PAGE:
In the Age of the App, We Are All Rated and Ranked. Here’s How to Respond
I spoke at a conference recently. With hundreds of people involved, the organisers asked us all to download a smartphone app to keep track of the programme. But as I soon discovered, the app did more than provide session times. As the week progressed it also started ranking each speaker from most to least popular based on people’s likes and comments. I didn’t have the nerve to check my place on the scoreboard, especially after two fellow speakers started gaming the system for a joke, liking and commenting on each other’s talks and rising to first and second place!
Such an experience isn’t limited to conference speakers, for in this ‘age of the app’ almost all of us can now be publicly rated and ranked. It happens every day on social media—our posts and pictures rated with likes and shares, the most popular rising to the top of newsfeeds. Drivers now have star-ratings beside their names from users of home delivery apps, while, in an extreme example, one American company asks its employees to rate each other daily, displaying real-time results for each person on office monitors.
Why Our Anxiety is Skyrocketing
I’m all for getting feedback, but to my mind rating each other via app has major flaws. For a start, as my speaker friends showed, the system can be gamed to lift some up or pull others down. In addition, such apps can amplify gender and racial bias with one study finding black and Asian workers scored lower on ratings-based freelancer sites like Fiverr and TaskRabbit. And since computers lack the ability to empathise or consider context, app-based judgements can lack compassion—the driver getting 2 stars for a late delivery that was out of his control; the employee losing points for inefficiency when she was up all night with a sick child. Unlike old style annual reviews done in private, all this rating and ranking happens publicly on a screen. No wonder anxiety has skyrocketed in the age of the app.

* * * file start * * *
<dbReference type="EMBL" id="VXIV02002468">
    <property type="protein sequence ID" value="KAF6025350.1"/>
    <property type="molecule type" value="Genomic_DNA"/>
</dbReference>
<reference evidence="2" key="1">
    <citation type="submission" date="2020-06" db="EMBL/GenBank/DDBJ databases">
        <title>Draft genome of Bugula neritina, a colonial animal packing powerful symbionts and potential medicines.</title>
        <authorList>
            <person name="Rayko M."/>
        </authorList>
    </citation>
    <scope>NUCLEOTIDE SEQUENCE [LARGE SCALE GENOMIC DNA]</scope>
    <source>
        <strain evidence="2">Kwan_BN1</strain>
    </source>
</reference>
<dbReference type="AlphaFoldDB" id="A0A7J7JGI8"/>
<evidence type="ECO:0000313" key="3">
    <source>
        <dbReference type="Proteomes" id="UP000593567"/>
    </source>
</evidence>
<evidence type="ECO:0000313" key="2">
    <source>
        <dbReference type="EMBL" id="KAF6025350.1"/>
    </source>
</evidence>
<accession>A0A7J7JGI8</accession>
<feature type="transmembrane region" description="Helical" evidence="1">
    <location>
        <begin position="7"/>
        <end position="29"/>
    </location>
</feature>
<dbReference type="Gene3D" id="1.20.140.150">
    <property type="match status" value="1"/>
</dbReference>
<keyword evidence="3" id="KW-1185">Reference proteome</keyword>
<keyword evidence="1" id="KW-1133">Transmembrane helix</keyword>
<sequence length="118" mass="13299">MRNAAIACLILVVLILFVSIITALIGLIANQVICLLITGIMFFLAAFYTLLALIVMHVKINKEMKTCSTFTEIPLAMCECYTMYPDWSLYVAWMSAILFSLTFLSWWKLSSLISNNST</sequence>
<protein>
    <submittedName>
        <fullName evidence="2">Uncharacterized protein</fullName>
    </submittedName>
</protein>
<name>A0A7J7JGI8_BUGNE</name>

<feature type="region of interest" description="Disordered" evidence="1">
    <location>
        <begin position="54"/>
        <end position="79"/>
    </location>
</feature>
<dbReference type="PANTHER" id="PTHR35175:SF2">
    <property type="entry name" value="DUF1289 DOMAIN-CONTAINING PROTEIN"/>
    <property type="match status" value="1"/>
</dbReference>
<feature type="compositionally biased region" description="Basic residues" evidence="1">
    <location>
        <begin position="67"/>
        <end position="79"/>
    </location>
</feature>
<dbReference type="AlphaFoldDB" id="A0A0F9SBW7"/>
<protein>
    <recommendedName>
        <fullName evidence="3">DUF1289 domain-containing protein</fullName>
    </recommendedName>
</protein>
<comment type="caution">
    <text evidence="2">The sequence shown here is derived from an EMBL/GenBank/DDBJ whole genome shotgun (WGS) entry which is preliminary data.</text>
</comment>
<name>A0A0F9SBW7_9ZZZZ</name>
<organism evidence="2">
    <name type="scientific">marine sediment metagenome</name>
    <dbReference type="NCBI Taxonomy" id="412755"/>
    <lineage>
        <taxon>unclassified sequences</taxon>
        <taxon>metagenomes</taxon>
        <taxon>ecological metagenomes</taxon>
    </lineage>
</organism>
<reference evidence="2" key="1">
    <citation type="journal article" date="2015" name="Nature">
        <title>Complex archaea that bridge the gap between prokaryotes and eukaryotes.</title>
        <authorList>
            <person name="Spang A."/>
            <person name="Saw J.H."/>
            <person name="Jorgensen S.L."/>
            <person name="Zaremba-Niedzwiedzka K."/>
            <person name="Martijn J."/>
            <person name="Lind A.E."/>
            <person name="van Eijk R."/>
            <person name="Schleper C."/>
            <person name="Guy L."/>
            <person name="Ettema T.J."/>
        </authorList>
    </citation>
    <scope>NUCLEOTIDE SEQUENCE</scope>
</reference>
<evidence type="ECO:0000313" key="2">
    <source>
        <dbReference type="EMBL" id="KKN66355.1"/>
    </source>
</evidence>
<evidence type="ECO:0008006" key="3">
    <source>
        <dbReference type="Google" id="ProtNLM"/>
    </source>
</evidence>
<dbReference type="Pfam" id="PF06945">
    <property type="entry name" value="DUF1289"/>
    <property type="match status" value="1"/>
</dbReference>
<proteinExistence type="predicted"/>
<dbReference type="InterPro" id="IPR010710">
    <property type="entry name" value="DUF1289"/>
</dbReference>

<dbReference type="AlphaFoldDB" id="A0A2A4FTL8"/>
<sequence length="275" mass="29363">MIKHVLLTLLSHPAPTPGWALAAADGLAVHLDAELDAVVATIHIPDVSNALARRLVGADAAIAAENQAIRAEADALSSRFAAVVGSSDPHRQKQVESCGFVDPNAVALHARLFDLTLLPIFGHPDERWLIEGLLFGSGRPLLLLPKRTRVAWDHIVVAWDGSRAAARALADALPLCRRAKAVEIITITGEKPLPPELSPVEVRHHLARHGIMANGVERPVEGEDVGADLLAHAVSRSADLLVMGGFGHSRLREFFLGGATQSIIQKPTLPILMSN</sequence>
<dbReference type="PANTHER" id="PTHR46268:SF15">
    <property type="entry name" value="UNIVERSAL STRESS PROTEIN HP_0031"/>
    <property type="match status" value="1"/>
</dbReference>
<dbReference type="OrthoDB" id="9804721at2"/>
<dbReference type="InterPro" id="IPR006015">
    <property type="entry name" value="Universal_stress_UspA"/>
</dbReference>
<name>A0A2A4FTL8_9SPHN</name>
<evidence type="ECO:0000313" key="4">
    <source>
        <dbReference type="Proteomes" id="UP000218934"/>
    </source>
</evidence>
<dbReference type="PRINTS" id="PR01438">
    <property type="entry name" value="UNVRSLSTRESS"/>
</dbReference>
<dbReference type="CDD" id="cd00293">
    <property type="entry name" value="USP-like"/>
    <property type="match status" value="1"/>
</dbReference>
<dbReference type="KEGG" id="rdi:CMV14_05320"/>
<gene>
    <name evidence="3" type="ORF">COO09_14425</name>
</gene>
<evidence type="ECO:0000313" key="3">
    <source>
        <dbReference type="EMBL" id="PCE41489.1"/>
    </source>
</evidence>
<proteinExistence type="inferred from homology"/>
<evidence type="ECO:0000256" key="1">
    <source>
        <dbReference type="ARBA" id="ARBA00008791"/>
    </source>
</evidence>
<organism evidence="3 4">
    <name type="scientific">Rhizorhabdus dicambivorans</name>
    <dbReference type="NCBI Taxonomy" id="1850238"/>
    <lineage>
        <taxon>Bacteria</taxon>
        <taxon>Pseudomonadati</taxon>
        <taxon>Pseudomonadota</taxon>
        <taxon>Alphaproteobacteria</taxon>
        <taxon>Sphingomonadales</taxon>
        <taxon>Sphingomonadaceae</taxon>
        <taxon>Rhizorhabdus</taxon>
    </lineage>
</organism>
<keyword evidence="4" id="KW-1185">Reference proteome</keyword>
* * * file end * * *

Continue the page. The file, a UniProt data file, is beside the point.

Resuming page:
What We Can Do
As AI experts tell us, computers are getting smarter by the day and, without restrictions, will one day do this rating all by themselves—a scary thought. But for the time being, most apps still rely on us to do the rating. This is where I think God’s character comes in.
In the Bible God describes himself as compassionate and gracious—meaning he doesn’t judge our failures without context; He’s slow to anger—meaning he wouldn’t post a nasty review after one bad experience; He’s abounding in love—meaning his critiques are for our good not our condemnation, and He’s forgiving of sin—meaning our lives don’t have to be defined by our 1-star days. This is important because God’s character has always been the basis for human character—the model we should imitate in all things. If we must use an app to rate someone’s performance, let’s do it with these principles in mind.
Back at the conference, organisers were horrified to hear about the speaker scoreboard and quickly moved to shut it down. I hope that American company switches off those monitors too. Because comparison is rarely helpful, especially in the ‘age of the app’, and on our 1-star days we can all do with a little compassion.
Listen to Sheridan talk about this on BBC Radio 2’s Zoe Ball Breakfast Show